He argued the drafters of the 14th Amendment took a "kitchen sink approach" when writing Section 3 to encompass the president and vice president, even though neither are specifically listed in the provision.
Murray also argued that the phrase "support the Constitution" was a broad concept meant to cover the oaths taken by all federal officials, including the president.
Some of the justices, though, questioned why the drafters would exclude the president and vice president from the disqualification clause given that other office-holders, such as senators and representatives, are explicitly listed.
"If it was so important that the president be included, I come back to the question, why not spell it out?" Justice Carlos Samour asked.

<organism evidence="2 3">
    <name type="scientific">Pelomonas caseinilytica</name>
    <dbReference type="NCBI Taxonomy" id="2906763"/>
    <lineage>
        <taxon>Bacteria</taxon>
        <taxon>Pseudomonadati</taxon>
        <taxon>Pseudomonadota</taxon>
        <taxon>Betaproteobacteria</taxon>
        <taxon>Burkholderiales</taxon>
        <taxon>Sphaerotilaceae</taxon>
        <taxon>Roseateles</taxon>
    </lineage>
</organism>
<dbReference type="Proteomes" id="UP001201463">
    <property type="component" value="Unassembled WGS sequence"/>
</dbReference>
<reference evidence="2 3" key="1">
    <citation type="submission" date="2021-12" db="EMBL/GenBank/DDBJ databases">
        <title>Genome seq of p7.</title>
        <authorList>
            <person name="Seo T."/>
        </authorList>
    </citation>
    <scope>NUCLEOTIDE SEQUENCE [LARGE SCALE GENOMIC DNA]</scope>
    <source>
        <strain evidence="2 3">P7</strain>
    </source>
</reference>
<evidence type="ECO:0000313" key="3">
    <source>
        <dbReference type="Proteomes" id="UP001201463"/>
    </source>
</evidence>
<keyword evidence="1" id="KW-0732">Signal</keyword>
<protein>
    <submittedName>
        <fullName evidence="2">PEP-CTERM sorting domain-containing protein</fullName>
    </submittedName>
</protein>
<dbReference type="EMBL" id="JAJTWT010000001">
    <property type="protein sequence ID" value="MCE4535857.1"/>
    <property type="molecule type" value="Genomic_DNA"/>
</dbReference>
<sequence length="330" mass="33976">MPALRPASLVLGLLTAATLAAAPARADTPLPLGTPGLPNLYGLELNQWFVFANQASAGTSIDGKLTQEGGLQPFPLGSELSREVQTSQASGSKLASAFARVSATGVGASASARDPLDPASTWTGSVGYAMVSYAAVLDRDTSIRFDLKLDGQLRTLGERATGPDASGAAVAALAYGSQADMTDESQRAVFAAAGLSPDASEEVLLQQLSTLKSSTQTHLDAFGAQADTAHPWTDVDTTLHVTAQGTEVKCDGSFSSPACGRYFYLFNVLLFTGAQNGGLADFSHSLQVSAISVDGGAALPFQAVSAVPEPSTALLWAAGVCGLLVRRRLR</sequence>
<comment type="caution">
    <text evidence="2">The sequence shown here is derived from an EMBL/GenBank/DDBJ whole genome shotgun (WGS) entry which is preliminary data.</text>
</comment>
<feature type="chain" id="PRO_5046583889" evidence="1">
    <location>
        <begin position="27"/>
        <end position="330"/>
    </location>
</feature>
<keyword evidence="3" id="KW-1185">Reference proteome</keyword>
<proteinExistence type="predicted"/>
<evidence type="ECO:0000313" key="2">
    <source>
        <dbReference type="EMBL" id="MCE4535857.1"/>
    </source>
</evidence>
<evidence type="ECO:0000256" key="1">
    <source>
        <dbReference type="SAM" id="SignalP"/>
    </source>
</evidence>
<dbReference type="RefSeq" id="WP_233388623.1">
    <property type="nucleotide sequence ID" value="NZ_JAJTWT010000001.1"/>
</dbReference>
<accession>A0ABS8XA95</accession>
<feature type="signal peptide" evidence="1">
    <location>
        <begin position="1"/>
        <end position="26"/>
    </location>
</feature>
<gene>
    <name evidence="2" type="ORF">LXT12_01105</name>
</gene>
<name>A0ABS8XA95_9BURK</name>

Others later suggested it is difficult to understand how the presidency is not covered by Section 3.
"How is it not absurd to say anybody who engaged in insurrection can't serve in office except the president, or former president, or a vice president?" Justice Richard Gabriel asked Scott Gessler, who argued on behalf of Trump, referencing the so-called absurdity doctrine.
Gessler argued that presidential electors would ensure an insurrectionist did not hold the presidency.
"Do you really think the framers took a whole lot of comfort in the fact that the electors are going to protect us from an insurrectionist former president like a Jefferson Davis?" Gabriel replied.
Márquez echoed that sentiment, telling Gessler she saw "no rational reason" for excluding the presidency.
"It seems to make no sense to me … that if the purpose of Section 3 was to punish oath-breakers, that you would set up a provision that punishes those who break the lesser oath but exempts persons who break the arguably more serious oath to preserve, protect and defend" the Constitution, she said.
The former president challenged several aspects of Wallace's decision and claimed the trial court lacked jurisdiction to consider the case because Section 3 is not self-executing and could only be enforced through an act of Congress.